For general suggestions about connecting the history of medicine to survey-level US history classes, see my blog from January 2019 “Making Connections: History & Medicine”. If you have not previously incorporated healthcare history into survey courses, now is a great time to start planning to do so in the future. 


Revisiting my 2018 blog about influenza may also be helpful, see “Sharing ‘the Flu’ with Students”. My US History II students studied the 1918 outbreak in February. I’ve heard from several students who feel some relief in having historical context with which to evaluate this current crisis. 


Finally, there are many informative articles being published online that can be useful in our struggle to contextualize current events for today’s anxious students. I highly recommend history faculty visit PULSE: Medical & Health Humanities, a site produced by scholars in the Netherlands; particularly useful is Professor Manon Parry’s article “Learning from the (Recent) Past” (March 23rd, 2020). In addition, many scholars are sharing materials online to help each other through this challenging teaching moment. The American Association for the History of Medicine (AAHM)’s Facebook page is a great place for historians and teachers to ask questions and exchange information, including primary sources, during this crisis.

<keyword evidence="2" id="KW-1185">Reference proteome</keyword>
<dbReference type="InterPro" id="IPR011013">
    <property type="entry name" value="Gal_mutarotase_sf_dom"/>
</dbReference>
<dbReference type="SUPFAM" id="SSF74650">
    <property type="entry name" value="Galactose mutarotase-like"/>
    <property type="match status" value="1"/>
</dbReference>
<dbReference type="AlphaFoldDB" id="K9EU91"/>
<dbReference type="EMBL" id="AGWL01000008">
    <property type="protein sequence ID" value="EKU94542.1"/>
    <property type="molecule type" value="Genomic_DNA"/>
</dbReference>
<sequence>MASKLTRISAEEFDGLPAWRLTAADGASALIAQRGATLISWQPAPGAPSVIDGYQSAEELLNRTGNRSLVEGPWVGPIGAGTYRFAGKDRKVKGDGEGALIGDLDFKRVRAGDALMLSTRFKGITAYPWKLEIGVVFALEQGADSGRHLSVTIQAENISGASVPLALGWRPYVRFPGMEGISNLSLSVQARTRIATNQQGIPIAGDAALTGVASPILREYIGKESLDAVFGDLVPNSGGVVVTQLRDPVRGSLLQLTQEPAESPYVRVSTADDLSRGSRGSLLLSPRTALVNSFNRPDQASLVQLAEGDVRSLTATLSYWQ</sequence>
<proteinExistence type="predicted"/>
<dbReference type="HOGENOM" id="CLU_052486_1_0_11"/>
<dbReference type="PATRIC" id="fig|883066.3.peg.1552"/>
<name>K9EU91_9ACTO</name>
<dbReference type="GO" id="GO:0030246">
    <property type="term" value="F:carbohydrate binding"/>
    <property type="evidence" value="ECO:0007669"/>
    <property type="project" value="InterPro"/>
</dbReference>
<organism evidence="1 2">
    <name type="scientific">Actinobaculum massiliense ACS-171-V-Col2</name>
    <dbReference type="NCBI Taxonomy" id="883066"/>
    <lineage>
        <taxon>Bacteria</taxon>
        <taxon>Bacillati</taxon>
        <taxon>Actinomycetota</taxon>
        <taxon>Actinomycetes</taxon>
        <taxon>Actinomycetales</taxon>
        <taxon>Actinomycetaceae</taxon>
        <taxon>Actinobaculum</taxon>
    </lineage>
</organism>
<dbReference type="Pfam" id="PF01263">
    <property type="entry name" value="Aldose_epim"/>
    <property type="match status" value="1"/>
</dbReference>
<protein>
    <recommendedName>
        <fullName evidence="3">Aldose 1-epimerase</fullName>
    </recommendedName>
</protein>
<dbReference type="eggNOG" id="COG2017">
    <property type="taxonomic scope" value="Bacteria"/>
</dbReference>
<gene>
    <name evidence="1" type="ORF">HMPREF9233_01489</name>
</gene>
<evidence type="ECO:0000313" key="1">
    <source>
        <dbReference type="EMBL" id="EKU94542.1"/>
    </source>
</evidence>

Finally, it may also be meaningful to remind your students that they are living through a major historical event. Suggest that they keep a journal or scrapbook to memorialize this period of their life. Historians of the future will one day be gathering evidence of what we experienced during this pandemic. Encouraging our students to document their personal experiences is a great way to connect them to the larger human narrative that we seek to share as historians.